By Fatima Zohra Bouaziz
Rabat, Oct 4 (EFE).- A small group of mothers, fathers and siblings of Moroccan migrants who have disappeared on the perilous journey to Europe are asking for the bodies of their relatives to be returned.
“We just want them back, dead or alive,” the small collective demand in regular protests outside the foreign ministry in Rabat in which they ask the government to help them find their loved ones.
“The last call I had with him was on March 27 before he left on the boat. Since, we don’t know anything,” Rachida Machrouhi, who has come to Rabat to participate in a sit-in demonstration outside the foreign affairs building, tells Efe.
Rachida is referring to her brother Hadi who, along with 52 others, decided to take a boat from the city of El Aaiún in Western Sahara with the dream of reaching the Canary Islands.
“We want him to turn up, dead or alive, so that we can rest assured,” she says.
Twelve bodies were found from the boat Hadi was on, but the rest are still missing, including Rachida’s brother.
“We are united by the same pain, we are one family. We want to know the whereabouts of all our people who were only looking for better living conditions,” Rachida says.
Fanida is also at the demonstration, asking for the body of her son to be returned.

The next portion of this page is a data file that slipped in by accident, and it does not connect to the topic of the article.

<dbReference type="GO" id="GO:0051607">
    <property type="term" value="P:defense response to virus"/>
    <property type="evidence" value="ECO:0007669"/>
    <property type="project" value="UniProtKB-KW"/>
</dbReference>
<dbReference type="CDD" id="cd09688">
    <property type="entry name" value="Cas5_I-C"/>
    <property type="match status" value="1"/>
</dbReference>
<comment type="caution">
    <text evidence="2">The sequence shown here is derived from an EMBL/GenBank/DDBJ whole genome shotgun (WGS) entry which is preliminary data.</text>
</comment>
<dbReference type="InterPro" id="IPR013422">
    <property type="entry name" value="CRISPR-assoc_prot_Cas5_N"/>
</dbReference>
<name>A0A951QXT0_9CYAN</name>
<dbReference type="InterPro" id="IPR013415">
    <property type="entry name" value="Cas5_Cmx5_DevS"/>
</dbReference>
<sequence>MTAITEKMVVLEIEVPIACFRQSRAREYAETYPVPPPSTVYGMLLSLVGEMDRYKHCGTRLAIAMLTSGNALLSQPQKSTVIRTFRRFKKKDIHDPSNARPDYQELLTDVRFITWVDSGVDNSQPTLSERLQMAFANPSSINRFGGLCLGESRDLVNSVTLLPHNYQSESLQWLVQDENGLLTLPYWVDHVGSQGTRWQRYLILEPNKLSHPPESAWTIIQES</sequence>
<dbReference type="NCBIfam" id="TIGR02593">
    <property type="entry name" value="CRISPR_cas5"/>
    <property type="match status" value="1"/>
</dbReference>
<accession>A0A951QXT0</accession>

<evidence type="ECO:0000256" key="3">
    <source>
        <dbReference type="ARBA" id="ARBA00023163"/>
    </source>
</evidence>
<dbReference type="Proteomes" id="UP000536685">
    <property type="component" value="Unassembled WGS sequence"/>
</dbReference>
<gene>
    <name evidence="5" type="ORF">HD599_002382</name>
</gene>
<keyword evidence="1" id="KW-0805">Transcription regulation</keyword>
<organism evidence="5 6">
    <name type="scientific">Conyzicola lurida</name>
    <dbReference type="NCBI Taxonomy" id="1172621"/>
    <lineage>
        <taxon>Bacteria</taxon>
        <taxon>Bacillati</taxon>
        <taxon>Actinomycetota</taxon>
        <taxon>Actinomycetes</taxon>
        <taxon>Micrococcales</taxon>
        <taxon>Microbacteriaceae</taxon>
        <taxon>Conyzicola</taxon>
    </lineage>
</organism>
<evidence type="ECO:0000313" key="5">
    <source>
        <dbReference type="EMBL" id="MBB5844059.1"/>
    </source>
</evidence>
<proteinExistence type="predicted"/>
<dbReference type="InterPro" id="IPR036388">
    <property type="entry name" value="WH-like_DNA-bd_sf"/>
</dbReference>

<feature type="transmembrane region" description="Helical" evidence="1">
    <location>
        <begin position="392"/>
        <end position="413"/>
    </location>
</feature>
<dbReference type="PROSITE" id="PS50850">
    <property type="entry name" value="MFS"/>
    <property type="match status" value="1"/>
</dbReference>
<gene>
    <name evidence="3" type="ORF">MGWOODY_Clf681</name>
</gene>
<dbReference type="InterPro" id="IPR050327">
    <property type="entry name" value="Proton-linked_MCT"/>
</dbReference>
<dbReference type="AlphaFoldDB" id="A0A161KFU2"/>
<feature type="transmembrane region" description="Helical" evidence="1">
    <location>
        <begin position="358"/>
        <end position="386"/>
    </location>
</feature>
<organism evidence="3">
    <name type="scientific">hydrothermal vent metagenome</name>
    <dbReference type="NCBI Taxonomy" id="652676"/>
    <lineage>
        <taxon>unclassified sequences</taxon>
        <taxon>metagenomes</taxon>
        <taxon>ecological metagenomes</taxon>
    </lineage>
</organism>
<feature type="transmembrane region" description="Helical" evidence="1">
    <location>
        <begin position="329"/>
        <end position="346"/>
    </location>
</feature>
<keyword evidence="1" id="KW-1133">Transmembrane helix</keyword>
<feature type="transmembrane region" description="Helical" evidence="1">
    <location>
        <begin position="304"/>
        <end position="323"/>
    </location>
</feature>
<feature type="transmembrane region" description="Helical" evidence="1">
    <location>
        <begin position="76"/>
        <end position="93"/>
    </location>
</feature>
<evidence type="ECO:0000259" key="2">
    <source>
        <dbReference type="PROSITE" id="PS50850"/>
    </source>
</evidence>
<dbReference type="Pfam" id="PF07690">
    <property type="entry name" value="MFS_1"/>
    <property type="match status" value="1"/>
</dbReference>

“Since November 27 last year I have not heard from my son, since he left on a boat with 35 children destined for Spain,” she tells Efe as she grips a picture of her 24-year-old son, Mohamed Abghalil.
Thirty people were rescued from that boat, but the rest are still missing.
Mohamed traveled almost 1,000 kilometers from his town, Kelaat Sraghna, to El Aaiún with the same dream of reaching the Canary Islands. Fanida says she tried to convince him not to leave, but he didn’t listen.
Fatima Kazzar’s son Achraf took a different route, but with the same goal.
The 21-year-old left in August last year on a jet ski from the eastern coast of Saïdia in Morocco to Algeria, from where he would take a boat across the Mediterranean to Spain. Fatima has not heard from her son since.
“I’m sure my son is alive, a mother’s feeling never fails,” she says.
Fatima hired a lawyer in Spain who confirmed that her son had not arrived as well as another lawyer in Algeria who is still searching for the young man.
An association called Help for Migrants in Vulnerable Situations in Oujda, not far from the Algerian border, has registered some 1,000 people missing or detained in Algeria, Libya or Tunisia during their attempts to emigrate to Europe.
Out of these, 560 are listed as missing. EFE